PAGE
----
For the patients living in For His Children orphanages in Ecuador, doctors and clinicians are more than just healthcare providers – they are the closest thing to family. Susan Jameson, physical therapist and director of business development at South County Home Health, experienced the power of medicine and the emotional support it offers when she spent a week in Ecuador caring for children with severe developmental disabilities.
Spending a week at two orphanages in Quito and Latacunga (one of which was the former home of her own adopted son), Susan helped administer medical care to children ages one to 22, most of whom had been orphaned or abandoned at a young age and had spent their entire lives under the care of full-time “tias” (aunts). Susan and her colleagues from the doctoral program in physical therapy at Northeastern University helped the tias administer daily care, which included feedings, speech and physical therapy, and recreational activities such as soccer games and bonfires.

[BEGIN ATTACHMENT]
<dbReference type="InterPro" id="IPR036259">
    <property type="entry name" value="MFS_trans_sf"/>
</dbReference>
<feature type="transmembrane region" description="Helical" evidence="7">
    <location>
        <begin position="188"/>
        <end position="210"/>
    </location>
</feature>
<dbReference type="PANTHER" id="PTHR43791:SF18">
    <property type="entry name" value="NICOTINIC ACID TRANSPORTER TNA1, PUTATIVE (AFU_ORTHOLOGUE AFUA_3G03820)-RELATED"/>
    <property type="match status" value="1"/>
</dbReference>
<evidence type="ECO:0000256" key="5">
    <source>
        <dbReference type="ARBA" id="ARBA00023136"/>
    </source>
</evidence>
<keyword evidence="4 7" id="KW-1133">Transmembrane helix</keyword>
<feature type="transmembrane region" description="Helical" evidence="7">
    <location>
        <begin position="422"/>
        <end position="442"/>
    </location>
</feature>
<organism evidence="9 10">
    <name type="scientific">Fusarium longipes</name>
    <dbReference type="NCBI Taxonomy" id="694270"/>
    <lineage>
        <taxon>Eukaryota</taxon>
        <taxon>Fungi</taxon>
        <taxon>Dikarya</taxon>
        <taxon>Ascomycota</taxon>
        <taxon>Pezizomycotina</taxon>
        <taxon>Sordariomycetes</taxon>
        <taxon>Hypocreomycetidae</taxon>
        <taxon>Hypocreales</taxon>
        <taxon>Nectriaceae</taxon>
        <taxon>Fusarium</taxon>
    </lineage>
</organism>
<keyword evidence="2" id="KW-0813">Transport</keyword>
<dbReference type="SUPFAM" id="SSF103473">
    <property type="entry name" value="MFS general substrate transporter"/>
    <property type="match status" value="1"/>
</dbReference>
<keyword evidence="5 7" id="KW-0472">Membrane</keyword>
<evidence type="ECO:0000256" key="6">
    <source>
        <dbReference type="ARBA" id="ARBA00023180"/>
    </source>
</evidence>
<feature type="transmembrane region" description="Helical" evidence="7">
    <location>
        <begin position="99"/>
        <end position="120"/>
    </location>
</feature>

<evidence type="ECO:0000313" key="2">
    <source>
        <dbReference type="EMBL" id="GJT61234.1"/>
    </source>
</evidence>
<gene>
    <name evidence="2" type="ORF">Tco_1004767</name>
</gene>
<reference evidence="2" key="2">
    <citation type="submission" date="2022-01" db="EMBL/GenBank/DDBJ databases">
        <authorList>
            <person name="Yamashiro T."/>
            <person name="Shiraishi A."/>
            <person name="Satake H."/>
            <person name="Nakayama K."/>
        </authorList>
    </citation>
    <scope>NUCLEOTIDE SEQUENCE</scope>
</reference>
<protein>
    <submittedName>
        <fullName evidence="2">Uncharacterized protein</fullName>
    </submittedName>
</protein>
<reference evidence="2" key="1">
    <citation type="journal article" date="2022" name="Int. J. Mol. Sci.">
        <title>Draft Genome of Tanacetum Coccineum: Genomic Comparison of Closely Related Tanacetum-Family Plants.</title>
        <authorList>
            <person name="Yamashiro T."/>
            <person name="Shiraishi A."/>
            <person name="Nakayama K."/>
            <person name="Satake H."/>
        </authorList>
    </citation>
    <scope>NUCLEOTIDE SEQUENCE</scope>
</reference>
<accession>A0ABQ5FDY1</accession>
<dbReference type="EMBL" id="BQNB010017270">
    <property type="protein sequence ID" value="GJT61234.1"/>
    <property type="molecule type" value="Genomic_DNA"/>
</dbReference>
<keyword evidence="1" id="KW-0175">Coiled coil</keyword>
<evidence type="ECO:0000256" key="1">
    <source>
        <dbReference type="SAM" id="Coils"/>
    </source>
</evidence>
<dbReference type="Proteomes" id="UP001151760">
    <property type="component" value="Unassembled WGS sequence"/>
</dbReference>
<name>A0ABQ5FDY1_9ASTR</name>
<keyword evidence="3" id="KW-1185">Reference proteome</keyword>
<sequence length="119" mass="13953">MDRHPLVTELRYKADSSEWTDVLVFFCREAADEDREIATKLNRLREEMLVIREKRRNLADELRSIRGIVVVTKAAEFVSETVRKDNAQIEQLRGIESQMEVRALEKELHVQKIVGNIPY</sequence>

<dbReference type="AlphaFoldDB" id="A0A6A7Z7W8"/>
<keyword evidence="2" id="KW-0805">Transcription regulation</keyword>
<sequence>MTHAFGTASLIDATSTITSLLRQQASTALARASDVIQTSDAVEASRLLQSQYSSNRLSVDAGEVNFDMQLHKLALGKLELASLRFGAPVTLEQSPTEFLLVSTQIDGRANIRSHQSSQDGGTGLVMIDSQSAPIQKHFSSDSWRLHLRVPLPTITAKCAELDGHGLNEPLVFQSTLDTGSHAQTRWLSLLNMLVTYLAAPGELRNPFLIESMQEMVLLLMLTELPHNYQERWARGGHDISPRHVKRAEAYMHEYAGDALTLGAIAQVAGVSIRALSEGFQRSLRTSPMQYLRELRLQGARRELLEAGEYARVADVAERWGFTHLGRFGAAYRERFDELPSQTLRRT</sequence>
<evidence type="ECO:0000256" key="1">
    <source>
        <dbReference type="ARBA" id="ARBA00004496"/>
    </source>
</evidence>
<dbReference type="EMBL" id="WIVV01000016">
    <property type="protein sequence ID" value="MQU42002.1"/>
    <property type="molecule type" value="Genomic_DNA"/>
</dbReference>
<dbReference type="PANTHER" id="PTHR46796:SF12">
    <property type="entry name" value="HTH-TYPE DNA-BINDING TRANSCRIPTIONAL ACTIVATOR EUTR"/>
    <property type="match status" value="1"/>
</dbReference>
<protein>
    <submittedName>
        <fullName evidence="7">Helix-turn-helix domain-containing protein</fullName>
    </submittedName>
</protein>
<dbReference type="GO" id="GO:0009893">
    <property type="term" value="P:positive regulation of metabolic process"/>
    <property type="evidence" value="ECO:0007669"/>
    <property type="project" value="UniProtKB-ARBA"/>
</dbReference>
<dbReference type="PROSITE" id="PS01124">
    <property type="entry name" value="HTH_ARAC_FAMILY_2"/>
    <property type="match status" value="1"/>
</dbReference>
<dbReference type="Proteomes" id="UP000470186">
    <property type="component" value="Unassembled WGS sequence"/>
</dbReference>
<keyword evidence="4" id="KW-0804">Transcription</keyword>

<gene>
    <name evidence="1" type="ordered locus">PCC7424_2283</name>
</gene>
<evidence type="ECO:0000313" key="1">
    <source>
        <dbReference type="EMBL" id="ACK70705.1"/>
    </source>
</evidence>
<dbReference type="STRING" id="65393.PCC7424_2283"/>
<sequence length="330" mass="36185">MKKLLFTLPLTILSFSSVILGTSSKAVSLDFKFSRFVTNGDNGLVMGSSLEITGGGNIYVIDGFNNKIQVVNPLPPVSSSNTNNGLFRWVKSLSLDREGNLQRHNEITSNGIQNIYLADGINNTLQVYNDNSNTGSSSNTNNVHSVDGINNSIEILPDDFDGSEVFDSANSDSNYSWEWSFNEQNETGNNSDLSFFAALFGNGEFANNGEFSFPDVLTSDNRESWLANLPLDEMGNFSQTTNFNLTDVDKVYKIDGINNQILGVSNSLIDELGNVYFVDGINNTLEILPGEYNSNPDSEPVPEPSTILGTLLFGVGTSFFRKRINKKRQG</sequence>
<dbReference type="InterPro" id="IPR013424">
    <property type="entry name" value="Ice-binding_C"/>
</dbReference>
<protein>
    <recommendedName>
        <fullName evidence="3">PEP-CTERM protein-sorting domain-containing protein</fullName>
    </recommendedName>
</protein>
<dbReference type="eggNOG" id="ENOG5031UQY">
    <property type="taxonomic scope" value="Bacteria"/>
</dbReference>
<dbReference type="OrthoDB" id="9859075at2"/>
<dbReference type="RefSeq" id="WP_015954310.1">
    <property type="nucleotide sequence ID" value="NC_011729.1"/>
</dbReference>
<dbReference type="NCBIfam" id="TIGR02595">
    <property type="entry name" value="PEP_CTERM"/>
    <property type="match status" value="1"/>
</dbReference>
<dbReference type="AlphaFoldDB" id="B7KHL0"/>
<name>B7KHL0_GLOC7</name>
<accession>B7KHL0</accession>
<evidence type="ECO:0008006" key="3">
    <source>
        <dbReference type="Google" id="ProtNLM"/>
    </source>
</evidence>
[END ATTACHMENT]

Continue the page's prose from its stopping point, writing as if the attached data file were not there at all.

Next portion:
Susan with one of the children of For His Children
In any country, in any language, putting the patients first never fails. Susan recalls, “One night, after everyone had shared his or her “highs” and “lows” for the day, a little girl came up to me and kissed me on the forehead. Even though I couldn’t speak her language, in that moment, I knew exactly what she was saying.”The day-to-day challenges of caring for children with a unique range of disabilities also demonstrate the strength and compassion of everyone working in the program. The moniker “tias” emphasizes the role that these caregivers play in the lives of the children—they’re family. Susan explains, “One young girl, Thalia, suffered from constant seizures. Just about anything could cause an episode – even being fed. The tias were incredibly patient and did not hesitate to spend extra time to ensure that Thalia and others were safe.”